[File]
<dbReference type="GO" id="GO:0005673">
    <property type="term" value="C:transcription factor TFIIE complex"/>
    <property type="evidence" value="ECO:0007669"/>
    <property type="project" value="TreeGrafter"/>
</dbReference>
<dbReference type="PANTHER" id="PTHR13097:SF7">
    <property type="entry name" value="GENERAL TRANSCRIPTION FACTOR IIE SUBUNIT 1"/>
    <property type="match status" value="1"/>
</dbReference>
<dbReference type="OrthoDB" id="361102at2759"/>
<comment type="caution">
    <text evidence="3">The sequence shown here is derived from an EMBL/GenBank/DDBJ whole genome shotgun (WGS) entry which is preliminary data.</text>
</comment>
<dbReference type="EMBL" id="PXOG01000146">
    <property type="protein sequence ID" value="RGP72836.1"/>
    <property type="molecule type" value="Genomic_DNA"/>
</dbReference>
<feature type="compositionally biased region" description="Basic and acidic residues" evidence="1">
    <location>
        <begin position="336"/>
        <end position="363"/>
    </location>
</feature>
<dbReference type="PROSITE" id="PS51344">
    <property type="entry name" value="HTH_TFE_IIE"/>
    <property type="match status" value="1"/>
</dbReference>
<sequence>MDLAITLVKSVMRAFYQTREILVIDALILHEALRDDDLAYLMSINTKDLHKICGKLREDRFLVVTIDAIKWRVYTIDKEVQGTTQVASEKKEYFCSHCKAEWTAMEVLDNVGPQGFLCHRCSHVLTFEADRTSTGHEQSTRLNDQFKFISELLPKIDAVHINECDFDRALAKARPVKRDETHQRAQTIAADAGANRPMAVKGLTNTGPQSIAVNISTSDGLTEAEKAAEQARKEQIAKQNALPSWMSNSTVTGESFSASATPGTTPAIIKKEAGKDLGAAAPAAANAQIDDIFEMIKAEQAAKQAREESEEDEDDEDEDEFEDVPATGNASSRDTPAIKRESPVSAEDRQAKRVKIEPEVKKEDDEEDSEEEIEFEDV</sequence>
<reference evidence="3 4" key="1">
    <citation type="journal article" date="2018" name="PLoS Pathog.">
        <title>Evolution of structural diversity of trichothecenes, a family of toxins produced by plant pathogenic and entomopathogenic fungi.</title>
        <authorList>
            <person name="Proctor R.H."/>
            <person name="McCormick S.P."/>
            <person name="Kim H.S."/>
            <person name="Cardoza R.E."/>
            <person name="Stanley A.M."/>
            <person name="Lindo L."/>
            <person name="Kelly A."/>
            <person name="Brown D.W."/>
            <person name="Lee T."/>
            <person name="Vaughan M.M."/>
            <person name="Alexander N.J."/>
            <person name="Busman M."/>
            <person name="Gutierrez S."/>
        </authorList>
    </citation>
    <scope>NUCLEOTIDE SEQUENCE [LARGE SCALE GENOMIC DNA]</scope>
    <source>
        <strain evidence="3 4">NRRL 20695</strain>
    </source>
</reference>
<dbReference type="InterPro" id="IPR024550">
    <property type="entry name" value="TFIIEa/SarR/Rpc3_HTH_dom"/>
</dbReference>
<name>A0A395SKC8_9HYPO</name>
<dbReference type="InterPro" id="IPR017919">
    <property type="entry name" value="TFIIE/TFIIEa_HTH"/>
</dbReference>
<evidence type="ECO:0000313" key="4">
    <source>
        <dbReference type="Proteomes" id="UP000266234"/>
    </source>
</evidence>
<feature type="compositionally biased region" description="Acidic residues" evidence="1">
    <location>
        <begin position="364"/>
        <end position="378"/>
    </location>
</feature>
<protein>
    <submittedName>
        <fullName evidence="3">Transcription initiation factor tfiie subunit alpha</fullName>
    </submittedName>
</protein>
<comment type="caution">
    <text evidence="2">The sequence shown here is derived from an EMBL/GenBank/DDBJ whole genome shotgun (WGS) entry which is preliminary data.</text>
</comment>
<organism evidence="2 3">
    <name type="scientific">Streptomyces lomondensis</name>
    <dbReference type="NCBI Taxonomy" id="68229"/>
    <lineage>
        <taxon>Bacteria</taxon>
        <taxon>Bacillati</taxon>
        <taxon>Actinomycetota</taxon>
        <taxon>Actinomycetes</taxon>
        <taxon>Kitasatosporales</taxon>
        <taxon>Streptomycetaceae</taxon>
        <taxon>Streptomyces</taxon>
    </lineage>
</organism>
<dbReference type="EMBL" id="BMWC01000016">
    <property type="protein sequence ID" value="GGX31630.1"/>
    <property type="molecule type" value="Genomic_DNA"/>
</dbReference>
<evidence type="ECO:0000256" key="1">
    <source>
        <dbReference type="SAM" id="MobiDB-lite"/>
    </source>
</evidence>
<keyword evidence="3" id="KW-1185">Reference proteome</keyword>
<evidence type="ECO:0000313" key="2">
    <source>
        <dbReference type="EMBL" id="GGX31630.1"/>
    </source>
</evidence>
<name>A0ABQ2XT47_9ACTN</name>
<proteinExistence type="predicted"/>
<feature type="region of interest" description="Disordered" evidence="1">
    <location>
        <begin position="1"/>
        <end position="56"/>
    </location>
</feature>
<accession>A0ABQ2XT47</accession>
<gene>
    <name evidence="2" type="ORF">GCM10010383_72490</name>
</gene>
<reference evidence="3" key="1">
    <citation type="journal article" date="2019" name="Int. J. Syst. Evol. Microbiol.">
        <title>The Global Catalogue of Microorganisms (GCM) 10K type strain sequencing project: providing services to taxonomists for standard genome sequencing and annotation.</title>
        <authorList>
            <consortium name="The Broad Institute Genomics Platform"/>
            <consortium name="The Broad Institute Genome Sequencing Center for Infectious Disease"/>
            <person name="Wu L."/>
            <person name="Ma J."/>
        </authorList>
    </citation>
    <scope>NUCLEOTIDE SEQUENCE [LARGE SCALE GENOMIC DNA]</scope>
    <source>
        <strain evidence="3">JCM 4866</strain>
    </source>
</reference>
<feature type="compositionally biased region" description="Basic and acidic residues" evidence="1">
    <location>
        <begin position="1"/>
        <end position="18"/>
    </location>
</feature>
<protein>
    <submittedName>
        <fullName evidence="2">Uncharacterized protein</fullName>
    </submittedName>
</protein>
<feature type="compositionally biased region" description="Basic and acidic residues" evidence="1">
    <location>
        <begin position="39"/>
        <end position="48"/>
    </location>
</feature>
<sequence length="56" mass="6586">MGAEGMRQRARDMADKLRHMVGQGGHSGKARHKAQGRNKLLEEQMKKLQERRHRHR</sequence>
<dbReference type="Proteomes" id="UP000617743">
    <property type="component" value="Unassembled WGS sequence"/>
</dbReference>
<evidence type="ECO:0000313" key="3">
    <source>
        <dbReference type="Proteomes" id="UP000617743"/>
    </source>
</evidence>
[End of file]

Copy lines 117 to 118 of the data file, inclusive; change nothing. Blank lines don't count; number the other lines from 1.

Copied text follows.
    <name evidence="2" type="ORF">GCM10010383_72490</name>
</gene>